It’s true that we can’t use the scientific method to prove Jesus existed. But we also can’t use the scientific method to absolutely prove beyond the shadow of a doubt that Julius Caesar, William Shakespeare, Abraham Lincoln, George W Bush or anyone not in this room ever existed! I’ve never seen the President in person. Prove to me that he exists! How do we go about proving these things? We examine the historical documentary evidence. If you’re lucky, you get to examine the witnesses.

D. The Solution: The New Testament, Early Historical References and the Church.

D1. The New Testament. The documentary evidence for the NT Scriptures is overwhelming.

There are literally hundreds of thousands of manuscripts [copies] of the New Testament scriptures in existence. Some of these are copies of the entire NT like the Codex Sinaiticus or partially completed works like the Codex Vaticanus. In addition to copies of New Testaments and individual books of the NT, we can also compare NT scriptures included in the writings of the early Church Fathers, in lectionaries [which contain scripture verses in the order they are to be read for church services at appropriate times of the year], and the many small fragments of NT scripture archaeologists have found containing only a few verses each. Scholars who compare these manuscripts are amazed by the consistency displayed in these copies.

D1a. The Gospels are our primary record of Jesus Christ.

Most scholars today acknowledge that the Gospels were completed by 70 AD, before the Fall of Jerusalem predicted by Christ.

D1b. The epistles of Paul were written much earlier than the Gospels.

Many scholars believe that in 1 Corinthians 15:1-8 Paul is quoting an early Church creed. This is important since it establishes an early tradition of Jesus’ death for our sins, burial, resurrection, fulfillment of prophecy [i.e. “according to the scriptures”] and post-resurrection appearances. 1 Corinthians was written sometime between 54 to 57 A.D.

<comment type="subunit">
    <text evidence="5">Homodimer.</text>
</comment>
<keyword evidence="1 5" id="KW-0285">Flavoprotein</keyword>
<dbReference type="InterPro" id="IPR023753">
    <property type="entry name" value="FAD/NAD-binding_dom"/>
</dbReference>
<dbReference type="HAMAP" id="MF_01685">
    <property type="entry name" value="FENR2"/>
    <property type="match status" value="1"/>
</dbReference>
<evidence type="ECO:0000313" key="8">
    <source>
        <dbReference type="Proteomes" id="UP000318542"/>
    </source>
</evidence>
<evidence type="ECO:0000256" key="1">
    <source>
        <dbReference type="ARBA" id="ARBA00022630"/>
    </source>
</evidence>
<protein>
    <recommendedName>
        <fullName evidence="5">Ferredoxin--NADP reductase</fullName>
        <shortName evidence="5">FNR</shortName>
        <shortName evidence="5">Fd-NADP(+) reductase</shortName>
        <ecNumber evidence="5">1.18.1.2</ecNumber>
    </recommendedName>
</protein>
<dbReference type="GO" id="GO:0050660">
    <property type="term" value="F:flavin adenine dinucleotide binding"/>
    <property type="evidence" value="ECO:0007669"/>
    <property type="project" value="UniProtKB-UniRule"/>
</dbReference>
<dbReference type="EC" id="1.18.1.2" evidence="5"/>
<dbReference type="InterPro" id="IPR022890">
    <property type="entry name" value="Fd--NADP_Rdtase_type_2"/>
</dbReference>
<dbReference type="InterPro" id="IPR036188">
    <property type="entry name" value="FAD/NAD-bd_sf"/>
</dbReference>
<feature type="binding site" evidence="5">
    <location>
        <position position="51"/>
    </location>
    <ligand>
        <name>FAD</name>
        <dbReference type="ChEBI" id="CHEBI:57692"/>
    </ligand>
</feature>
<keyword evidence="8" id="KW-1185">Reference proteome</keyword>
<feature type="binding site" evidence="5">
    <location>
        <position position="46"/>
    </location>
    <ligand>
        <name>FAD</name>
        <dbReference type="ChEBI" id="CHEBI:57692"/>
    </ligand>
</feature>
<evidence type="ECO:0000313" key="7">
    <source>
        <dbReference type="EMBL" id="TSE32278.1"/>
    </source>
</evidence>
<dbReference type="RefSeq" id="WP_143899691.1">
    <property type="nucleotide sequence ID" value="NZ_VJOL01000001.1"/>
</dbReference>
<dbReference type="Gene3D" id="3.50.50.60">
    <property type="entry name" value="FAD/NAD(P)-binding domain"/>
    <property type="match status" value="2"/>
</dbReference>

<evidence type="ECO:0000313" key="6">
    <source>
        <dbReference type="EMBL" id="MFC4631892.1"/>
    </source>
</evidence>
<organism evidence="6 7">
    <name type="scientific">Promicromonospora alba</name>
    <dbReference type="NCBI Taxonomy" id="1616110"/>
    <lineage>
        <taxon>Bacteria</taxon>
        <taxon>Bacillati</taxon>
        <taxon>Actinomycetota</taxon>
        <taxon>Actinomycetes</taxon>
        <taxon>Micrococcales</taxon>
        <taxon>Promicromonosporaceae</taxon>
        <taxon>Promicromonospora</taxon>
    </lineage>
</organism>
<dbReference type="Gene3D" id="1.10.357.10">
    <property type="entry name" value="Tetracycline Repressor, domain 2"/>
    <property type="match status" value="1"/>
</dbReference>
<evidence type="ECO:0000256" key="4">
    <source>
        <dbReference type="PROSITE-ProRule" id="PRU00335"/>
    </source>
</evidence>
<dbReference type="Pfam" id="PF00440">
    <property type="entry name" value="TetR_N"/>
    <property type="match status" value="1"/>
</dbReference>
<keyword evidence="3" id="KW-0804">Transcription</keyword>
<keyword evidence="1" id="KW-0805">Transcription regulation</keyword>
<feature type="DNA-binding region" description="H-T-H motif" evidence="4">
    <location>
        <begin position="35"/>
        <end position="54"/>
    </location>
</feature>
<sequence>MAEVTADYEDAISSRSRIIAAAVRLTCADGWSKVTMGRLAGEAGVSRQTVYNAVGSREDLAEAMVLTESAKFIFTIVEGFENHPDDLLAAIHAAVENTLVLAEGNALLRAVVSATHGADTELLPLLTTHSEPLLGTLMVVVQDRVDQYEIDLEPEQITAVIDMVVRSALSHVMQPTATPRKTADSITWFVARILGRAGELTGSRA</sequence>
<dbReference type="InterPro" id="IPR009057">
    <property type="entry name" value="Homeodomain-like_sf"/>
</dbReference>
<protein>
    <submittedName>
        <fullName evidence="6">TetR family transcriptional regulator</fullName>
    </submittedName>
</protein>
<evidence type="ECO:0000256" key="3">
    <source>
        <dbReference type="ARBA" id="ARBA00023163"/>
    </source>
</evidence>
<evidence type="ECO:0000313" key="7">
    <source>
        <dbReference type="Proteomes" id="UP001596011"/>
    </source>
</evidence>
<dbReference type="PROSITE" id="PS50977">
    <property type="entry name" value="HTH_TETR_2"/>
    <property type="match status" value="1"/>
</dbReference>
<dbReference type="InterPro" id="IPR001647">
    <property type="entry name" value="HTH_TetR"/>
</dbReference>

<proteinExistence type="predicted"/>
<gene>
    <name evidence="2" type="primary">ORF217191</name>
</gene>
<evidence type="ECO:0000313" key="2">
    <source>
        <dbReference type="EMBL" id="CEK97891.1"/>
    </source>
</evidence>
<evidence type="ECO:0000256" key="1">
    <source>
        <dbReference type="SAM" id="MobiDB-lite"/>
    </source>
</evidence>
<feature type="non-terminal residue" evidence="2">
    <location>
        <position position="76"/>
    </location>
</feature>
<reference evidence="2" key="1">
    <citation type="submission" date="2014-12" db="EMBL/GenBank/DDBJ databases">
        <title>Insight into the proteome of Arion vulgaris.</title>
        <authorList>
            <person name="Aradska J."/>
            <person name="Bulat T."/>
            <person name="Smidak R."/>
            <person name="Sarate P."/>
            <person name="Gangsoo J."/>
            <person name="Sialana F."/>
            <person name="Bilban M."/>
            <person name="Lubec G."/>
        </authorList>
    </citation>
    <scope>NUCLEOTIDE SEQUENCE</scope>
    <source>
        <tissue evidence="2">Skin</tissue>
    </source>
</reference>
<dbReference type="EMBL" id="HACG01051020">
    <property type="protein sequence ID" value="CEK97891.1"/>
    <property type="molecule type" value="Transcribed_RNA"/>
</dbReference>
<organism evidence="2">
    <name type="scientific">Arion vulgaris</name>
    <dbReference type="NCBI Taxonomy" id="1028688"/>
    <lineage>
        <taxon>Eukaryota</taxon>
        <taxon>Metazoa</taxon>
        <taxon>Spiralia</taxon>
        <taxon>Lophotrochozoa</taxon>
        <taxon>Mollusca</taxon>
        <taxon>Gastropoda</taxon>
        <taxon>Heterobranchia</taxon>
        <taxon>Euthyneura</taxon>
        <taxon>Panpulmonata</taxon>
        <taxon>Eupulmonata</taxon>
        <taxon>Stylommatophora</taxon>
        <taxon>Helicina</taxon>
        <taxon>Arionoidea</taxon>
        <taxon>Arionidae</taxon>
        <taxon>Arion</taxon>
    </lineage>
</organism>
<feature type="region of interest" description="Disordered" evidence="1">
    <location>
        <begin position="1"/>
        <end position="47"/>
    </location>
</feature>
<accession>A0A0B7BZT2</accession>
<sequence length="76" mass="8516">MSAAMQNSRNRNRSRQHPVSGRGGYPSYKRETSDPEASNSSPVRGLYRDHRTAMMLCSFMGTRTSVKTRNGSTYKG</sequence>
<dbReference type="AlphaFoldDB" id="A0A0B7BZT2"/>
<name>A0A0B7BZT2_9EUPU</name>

D2. There are many references to Jesus in accredited historical documents.

Many of these references are antagonistic, but they nonetheless corroborate the existence of Jesus Christ.

D2a. Josephus:

In a section of his work The Antiquities, finished in about A.D. 93, he notes that a high priest named Ananias took advantage of the death of the Roman governor Festus in order to have James killed.1 Both James and Festus are mentioned in the NT. The Antiquities also has a section commonly referred to as the Testimonium Flavium:“About this time there lived Jesus, a wise man, if indeed one ought to call him a man. For he was one who wrought surprising feats and was a teacher of such people who accept the truth gladly. He won over many Jews and many of the Greeks. He was the Christ. When Pilate, upon hearing him accused by men of the highest standing among us, had condemned him to be crucified, those who had in the first place come to love him did not give up their affection for him. On the third day he appeared to them restored to life, for the prophets of God had prophesied these and countless other marvelous things about him. And the tribe of Christians, so called after him, has to this day not disappeared.”